Joel went on to report  how they used “Yankee ingenuity” to make substitutions for other traditional components of the seder. Those Jews who fought with the North felt like they had the moral high ground  (compared to Jews serving in the Confederate Army) because of the similarity between the freeing of Jewish slaves in Exodus and their participation in freeing the American black slaves. Happy Easter and Passover to those Grovers who celebrate these holidays.

Here is a link about a seder in Ocean Grove in 2011 with references to Haggadahs.

Ocean Grove seder 2011.

 

—Paul Goldfinger, Editor @Blogfinger

ETTA JAMES: “Down by the Riverside.”

 

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Paul Goldfinger ©. Bunche Beach.  Ft. Myers, Fla.    Spring, 2018.   Click to enlarge.  Blogfinger.net

 

By Paul Goldfinger, Editor @Blogfinger.

At the Passover seder,   “Solomon’s Song of Songs” (from the Bible)  is read.   Much of it is about romantic love, but it also has something to say about Spring.

This is from Meyer Levin’s Israel Haggadah for Passover.  A Haggadah is a guide book which is read at seders.  There are many versions of Haggadahs, and one could search Blogfinger’s archives by typing in “Passover” into the search box at the upper right. One was written by an Ocean Grover.

As those attending a seder know, everyone gets a chance to read. The father says, “Like all people, our people in ancient, pastoral times celebrated the liberation of the earth itself from wintry darkness, and rejoiced in the yearly rebirth of nature.  This is beautifully described in Solomon’s Song of Songs read by the mother:”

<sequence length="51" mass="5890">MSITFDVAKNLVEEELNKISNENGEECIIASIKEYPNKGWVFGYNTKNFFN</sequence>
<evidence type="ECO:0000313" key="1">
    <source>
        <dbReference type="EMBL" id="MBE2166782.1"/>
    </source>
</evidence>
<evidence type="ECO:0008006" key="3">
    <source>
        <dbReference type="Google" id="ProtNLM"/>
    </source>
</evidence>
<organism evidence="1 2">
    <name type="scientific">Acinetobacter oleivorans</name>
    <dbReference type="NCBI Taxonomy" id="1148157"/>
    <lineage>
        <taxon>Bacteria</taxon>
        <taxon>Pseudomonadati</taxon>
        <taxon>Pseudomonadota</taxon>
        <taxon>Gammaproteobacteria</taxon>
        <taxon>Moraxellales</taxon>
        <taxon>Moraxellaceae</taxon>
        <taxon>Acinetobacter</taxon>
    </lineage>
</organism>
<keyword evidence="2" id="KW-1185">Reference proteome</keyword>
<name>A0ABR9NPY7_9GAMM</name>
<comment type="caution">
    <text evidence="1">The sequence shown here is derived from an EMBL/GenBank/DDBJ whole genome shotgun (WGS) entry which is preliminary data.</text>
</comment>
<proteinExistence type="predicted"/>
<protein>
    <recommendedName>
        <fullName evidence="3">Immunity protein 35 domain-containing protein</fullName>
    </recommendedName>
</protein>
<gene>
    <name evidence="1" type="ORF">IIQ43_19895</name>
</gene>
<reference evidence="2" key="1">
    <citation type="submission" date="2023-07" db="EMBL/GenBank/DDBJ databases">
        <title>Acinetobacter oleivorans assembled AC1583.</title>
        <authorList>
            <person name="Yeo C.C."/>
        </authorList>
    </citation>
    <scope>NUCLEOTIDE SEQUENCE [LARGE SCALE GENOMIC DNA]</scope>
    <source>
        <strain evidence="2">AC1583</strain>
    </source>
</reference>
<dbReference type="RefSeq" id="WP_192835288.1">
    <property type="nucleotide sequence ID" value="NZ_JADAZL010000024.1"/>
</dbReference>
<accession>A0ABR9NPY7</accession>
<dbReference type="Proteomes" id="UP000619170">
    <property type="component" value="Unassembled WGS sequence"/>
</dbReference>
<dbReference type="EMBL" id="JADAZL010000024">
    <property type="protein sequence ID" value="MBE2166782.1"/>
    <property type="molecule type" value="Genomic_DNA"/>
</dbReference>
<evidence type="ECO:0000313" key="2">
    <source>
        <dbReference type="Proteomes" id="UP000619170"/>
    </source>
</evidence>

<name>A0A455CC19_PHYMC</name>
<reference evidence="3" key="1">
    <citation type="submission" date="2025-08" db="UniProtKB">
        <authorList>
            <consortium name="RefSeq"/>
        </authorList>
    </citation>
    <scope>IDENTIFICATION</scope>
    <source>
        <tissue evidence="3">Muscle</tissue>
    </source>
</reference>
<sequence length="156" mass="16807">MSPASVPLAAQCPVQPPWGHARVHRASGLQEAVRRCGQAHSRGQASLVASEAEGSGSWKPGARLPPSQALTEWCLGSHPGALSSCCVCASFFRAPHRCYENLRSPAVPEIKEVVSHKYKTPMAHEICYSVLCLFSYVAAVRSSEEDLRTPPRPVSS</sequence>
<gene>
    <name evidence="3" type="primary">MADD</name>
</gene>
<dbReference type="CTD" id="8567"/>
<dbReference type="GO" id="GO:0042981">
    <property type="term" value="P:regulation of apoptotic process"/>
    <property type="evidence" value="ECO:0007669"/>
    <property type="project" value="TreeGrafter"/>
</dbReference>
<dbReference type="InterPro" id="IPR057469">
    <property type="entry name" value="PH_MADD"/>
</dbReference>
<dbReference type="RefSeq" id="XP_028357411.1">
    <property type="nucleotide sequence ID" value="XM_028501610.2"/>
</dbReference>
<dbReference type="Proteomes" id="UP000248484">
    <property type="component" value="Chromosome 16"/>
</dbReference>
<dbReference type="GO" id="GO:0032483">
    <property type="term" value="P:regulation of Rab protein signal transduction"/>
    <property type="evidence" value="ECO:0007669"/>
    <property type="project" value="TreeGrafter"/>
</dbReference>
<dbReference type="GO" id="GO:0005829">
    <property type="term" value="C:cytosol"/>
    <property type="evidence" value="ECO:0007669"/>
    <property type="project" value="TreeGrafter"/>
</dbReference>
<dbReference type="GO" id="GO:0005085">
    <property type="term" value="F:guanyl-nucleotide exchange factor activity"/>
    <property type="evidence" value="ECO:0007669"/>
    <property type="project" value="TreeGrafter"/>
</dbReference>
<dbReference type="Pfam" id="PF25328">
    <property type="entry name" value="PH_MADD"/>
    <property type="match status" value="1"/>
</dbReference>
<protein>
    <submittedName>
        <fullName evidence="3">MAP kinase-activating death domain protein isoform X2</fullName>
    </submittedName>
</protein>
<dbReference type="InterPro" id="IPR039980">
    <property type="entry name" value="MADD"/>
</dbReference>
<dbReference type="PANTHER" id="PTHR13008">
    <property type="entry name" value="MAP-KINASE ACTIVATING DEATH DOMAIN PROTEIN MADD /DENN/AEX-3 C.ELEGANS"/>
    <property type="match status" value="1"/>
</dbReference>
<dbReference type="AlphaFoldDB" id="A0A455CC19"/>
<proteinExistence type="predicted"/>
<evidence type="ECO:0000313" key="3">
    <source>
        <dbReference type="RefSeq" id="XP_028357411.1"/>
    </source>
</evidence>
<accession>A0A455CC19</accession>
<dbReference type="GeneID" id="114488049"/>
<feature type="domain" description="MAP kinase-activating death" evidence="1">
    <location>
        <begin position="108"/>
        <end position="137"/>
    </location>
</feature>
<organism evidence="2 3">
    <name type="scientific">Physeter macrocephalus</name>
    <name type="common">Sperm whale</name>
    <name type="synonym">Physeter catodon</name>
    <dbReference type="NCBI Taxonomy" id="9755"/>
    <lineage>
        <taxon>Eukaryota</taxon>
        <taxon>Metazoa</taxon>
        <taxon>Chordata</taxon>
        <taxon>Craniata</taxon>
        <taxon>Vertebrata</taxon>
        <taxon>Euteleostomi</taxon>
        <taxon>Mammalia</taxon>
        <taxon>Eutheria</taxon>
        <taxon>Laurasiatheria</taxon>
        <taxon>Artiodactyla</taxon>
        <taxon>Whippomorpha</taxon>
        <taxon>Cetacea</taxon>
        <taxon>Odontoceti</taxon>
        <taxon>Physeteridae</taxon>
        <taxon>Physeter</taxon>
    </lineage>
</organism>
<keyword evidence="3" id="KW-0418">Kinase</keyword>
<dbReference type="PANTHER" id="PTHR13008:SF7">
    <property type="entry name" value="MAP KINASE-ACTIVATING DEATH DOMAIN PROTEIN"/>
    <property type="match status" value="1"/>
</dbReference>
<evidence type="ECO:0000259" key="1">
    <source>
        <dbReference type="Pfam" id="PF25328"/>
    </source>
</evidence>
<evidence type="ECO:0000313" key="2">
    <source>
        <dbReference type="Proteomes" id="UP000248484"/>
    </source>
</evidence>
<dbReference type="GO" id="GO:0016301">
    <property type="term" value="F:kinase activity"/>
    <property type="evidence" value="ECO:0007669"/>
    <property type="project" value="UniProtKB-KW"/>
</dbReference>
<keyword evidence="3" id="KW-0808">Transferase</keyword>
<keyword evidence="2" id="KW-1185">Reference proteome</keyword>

For, lo, the winter is past,

The rain is over and gone;

The flowers appear on the earth;

The time of singing is come,

And the voice of the turtle is heard in our land;

The fig tree putteth forth her green figs,

And the vines in blossom give forth their fragrance.

 

Paul Goldfinger © Neptune Township April 16, 2019. Spring is emerging. ©

 

GRAHAM BICKLEY with THE  NATIONAL SYMPHONY ORCHESTRA   From South Pacific

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Part of the lost tribe that found its way to Ocean Grove for a seder at Eileen and Paul's. April 4, 2015. Ed Faust photographer.

Part of the lost tribe that found its way to Ocean Grove for a seder at Eileen and Paul’s. April 4, 2015.  Ed Faust photographer.  (reposted from Passover 2015 on Mt. Hermon Way;  Mt. Hermon is mentioned in the Bible and is at the northern border of Israel with Lebanon and Syria.)